Mothers' Milk Bank of North Texas has been connecting generous mothers with extra breastmilk to fragile infants for 19 years. Thanks to more than 13,000 generous donors, more than 7.5 million ounces of breastmilk have been dispensed to the babies who need it most.
Why is breastmilk important?
Premature and fragile infants are at risk of acquiring life-threatening infections. Immunological properties in human milk protect vulnerable infants from devastating diseases while improving rates of survival, growth and development.
Why is there a need for donated breastmilk?
Mothers of preterm babies oftentimes have trouble lactating and establishing an adequate milk supply. Donated breastmilk can bridge this gap until a mother can feed her own baby.
Is donated milk safe?
Numerous safeguards are in place to protect the quality and integrity of every bottle processed, including rigorous donor screenings, pasteurization and third-party microbiological testing. The milk bank's laboratoryexceeds compliance measures set by the Human Milk Banking Association of North America (HMBANA), which were developed according to the Centers for Disease Control and Prevention (CDC), U.S. Food and Drug Administration (FDA) and World Health Organization (WHO) standards.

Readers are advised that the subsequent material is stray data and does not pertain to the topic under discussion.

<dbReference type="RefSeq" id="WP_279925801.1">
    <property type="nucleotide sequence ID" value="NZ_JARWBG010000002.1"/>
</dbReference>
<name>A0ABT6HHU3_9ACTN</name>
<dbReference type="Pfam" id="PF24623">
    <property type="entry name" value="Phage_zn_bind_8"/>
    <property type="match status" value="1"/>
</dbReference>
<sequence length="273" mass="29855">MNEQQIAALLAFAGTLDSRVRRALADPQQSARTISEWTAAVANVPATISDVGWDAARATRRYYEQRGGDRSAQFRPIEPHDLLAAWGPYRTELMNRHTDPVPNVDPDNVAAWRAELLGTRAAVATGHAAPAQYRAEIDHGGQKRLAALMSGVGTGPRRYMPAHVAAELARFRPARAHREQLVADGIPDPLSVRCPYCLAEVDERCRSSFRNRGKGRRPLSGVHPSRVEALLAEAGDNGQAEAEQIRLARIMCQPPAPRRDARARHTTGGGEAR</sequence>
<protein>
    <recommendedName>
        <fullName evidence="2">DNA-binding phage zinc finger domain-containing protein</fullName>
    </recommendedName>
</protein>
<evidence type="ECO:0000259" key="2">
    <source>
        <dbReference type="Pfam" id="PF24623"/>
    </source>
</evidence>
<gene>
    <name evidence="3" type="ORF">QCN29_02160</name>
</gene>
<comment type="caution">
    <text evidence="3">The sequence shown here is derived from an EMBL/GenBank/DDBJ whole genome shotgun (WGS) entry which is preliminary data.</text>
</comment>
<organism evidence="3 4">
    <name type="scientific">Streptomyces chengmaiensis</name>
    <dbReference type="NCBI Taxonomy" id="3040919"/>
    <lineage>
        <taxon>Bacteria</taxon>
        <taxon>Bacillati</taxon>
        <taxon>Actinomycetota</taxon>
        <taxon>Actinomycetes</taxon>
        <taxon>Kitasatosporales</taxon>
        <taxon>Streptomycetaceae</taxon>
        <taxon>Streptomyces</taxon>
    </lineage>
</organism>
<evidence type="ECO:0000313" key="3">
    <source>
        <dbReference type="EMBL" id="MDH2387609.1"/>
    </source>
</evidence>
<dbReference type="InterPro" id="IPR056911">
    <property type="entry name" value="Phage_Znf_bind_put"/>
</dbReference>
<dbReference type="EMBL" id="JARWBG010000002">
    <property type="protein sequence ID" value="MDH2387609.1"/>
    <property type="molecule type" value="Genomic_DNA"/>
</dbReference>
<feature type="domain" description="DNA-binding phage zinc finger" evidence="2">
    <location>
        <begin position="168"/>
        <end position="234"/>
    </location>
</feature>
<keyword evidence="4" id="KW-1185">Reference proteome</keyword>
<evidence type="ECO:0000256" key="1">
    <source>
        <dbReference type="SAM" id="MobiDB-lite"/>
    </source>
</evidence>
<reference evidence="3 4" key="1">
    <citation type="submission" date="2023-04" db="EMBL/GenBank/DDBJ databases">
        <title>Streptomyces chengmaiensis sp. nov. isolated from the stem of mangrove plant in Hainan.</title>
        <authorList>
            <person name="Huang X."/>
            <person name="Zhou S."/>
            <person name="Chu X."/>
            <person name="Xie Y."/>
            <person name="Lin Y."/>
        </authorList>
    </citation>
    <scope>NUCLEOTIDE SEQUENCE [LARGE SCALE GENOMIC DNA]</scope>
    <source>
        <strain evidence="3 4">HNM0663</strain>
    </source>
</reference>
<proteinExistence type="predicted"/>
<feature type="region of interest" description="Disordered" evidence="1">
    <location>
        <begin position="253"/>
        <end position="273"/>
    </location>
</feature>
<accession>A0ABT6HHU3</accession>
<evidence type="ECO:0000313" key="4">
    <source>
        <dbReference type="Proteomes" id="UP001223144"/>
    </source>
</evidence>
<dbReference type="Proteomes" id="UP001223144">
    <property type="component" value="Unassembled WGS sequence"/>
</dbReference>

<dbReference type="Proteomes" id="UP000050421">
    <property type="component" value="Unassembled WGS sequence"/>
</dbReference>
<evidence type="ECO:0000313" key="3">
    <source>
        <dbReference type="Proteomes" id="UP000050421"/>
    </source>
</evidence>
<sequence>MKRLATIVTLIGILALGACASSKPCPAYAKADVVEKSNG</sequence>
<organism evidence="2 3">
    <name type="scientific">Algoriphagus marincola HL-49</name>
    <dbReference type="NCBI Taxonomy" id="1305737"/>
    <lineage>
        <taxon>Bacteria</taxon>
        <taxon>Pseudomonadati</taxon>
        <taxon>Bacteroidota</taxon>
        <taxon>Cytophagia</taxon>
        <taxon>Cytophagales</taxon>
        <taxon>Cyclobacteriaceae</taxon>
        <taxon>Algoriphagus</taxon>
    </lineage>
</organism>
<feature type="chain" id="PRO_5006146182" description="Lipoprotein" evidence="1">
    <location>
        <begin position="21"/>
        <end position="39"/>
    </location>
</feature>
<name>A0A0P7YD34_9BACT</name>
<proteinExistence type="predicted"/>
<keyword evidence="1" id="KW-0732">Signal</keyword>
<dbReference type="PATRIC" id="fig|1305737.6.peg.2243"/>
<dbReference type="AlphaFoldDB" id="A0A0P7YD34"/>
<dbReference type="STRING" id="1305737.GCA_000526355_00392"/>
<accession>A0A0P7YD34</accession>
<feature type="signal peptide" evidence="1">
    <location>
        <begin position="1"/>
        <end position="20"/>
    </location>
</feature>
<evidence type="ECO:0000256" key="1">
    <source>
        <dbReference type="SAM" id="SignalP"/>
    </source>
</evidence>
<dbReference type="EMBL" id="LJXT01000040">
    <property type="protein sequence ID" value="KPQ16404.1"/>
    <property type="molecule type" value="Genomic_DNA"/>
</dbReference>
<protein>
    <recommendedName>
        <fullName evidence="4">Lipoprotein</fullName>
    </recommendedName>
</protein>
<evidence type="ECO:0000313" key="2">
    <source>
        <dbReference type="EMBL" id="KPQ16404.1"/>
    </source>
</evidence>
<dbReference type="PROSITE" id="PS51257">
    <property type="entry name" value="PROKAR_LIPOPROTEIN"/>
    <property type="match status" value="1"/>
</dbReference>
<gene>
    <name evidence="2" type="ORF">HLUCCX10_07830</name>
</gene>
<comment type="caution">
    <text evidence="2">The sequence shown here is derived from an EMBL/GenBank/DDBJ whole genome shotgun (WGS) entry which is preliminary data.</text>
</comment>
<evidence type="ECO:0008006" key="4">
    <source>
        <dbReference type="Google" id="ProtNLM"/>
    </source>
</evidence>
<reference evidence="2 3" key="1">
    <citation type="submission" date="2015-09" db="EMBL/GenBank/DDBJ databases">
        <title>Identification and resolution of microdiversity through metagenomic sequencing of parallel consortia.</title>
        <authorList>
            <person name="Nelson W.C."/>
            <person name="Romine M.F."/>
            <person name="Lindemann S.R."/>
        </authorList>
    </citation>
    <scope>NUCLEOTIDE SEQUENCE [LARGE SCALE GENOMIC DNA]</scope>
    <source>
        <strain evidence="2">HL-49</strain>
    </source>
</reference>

Who receives donated milk?
The milk bank dispenses donor milk to babies in more than 80 North Texas NICUs and by physician prescription to outpatient babies at home. Depending on milk availability, some healthy newborns can receive donor human milk between hospital discharge and an established breastfeeding routine.
How does the milk bank support breastfeeding mothers?
An important component of the milk bank's mission is breastfeeding advocacy. A FREE breastfeeding support group called Baby Café is available in Fort Worth and virtually. Hosted by a certified lactation consultant, parents can ask questions, meet other families and receive individualized help to achieve their breastfeeding goals.